Judge: Gay Rights Group Can Canvass Outside Target
SAN DIEGO (AP) — A judge ruled Thursday that a San Diego pro-gay marriage group can continue canvassing outside of Target stores in California, but the group’s volunteers must stay 30 feet away from store entrances and canvass at just one entrance at a time.
The Minnesota-based retail giant had sought an injunction barring the activists from every outlet in the state, alleging they harass customers by cornering them near store entrances to discuss gay marriage, solicit donations and collect signatures on petitions.
Rights advocates have warned that the legal battle between Target and Canvass For A Cause could further damage the retailer’s already strained relations with the gay and lesbian community.
Canvass For A Cause director Tres Watson called Thursday’s ruling a win for not only his organization, but also for free speech.
“I think this is a victory for every American that cherishes our fundamental values,” he said.
Superior Court Judge Jeffrey Barton said some Target stores may fall under California’s law that considers shopping centers to be public forums. Also, canvassing over the last year occurred mainly without incident and Target failed to demonstrate that customers were being harassed, he said.
“Target has not met its burden to show that its blanket policy to ban all solicitors at all stores in California is proper,” he wrote.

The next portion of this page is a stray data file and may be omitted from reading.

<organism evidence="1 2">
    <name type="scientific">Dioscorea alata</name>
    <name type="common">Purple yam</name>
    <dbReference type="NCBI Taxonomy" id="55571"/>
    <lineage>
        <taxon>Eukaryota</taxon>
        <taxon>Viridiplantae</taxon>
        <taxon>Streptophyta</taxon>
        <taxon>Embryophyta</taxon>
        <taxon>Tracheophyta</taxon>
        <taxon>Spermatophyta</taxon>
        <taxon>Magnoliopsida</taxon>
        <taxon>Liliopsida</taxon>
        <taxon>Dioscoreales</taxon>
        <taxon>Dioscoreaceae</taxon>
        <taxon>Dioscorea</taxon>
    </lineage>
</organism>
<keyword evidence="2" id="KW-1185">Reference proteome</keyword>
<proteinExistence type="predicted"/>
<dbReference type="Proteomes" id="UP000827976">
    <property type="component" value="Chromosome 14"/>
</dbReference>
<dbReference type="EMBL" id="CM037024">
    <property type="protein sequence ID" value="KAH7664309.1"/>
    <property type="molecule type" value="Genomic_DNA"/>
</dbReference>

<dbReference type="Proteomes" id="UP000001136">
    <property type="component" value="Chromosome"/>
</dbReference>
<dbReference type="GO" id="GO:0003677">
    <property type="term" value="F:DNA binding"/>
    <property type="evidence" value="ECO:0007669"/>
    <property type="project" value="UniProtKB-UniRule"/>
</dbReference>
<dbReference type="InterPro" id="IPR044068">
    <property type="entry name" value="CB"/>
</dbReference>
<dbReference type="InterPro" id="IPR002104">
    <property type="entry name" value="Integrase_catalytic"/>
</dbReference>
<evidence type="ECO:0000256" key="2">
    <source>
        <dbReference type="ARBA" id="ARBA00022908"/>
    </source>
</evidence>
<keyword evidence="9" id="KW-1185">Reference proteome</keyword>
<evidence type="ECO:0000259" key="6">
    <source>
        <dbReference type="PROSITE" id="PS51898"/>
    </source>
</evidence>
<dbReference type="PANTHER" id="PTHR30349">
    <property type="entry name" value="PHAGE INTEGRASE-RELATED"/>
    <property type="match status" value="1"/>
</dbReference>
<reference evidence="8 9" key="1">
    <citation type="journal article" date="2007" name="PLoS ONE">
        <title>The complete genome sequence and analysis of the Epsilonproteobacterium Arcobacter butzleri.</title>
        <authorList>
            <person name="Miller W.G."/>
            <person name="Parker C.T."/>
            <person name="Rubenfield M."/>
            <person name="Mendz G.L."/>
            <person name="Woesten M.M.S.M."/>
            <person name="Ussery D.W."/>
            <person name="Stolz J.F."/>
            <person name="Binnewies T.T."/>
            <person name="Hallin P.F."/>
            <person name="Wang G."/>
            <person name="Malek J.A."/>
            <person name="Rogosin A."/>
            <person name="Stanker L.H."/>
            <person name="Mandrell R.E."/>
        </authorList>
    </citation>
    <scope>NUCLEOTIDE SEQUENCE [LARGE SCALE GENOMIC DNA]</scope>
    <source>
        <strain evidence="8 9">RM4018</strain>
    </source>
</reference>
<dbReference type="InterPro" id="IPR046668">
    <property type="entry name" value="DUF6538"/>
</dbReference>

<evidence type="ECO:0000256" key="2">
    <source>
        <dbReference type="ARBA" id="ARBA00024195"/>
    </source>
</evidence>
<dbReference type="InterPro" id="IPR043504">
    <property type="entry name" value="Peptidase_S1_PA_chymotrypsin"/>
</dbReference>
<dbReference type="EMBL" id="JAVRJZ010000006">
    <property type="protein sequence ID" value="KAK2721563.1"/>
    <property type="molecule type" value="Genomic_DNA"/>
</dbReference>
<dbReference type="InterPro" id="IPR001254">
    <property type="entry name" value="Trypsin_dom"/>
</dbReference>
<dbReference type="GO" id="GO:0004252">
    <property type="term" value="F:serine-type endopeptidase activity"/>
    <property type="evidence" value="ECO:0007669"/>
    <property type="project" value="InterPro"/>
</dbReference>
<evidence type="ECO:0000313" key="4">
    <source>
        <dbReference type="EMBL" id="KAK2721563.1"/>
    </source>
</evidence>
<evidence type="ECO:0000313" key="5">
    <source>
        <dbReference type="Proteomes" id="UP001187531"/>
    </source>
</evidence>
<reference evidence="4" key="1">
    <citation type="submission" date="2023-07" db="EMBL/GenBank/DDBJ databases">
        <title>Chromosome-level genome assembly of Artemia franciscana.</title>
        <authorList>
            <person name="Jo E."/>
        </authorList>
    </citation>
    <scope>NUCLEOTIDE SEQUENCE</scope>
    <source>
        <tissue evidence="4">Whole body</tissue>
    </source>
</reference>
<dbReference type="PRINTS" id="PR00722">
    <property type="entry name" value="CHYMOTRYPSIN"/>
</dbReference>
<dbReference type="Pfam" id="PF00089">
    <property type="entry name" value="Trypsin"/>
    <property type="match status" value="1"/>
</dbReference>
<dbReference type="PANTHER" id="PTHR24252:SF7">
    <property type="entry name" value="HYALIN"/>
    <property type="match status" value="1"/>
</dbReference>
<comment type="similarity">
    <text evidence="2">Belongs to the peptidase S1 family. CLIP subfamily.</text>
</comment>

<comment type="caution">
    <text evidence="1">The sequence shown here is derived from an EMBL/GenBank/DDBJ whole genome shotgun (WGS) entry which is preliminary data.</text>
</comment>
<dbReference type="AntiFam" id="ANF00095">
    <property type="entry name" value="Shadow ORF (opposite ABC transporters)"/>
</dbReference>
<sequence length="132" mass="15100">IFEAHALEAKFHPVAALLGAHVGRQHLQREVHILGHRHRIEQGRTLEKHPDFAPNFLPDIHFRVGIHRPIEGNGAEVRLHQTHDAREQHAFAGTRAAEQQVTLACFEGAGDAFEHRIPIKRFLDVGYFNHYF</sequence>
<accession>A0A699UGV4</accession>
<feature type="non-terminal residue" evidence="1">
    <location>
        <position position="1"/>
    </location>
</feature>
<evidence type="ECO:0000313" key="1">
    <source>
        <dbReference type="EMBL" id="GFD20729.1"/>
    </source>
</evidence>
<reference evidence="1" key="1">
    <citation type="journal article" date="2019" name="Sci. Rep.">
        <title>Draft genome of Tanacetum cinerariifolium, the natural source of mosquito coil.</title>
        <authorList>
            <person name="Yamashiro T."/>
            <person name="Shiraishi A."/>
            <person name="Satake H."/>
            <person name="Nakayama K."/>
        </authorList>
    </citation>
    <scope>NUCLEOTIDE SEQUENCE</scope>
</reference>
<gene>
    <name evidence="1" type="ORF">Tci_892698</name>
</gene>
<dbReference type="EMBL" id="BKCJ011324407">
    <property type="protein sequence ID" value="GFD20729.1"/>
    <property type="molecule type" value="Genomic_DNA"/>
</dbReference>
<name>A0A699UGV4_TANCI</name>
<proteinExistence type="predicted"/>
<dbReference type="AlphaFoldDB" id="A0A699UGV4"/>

The corporation has said at least eight Target stores in the San Diego area have received more than a dozen complaints daily since canvassers started working the locations in October 2010. The activists have refused to leave when asked politely and shown the company’s policy prohibiting “expressive activity” on its property, Target said.
During a court hearing last month in San Diego, Barton asked Target’s Los Angeles-based attorney David McDowell why the company didn’t present testimony from customers who the company said had complained.
McDowell said the testimony could have been obtained, but he didn’t think it was necessary since the complaints weren’t the central issue. The case was about Target’s right to enforce its rules on its land, he said.
“The question is Target’s property right and its right to exclude,” McDowell said.
Target Corp. said in a statement Thursday that the legal action was “to provide a distraction-free shopping environment for our guests.”
“Target’s long-standing policy is that we do not permit solicitation or petitioning at our stores regardless of the cause or issue being represented,” the company said.
Barton warned the San Diego group to be respectful and to not block the flow of traffic. The restriction to canvass at just one entrance at a time was to ensure that customer access wasn’t impeded, he said in the ruling.
Watson said the constraints wouldn’t affect the group’s work because volunteers don’t follow people into stores or block store entrances.
Target was seen as an ally of the gay and lesbian community before it made a $150,000 donation to a business group backing Minnesota Republican candidate Tom Emmer, an opponent of gay marriage who lost last year’s governor’s race to Democrat Mark Dayton.
The company later apologized for the hurt feelings and tried to repair its image by creating a committee to help scrutinize its decisions on donations.
Target also negotiated a deal with Lady Gaga to sell a special edition of her upcoming album in a partnership Gaga said was tied to their “reform” — supporting the gay community and making up for past mistakes. The singer cancelled the deal a few weeks ago.
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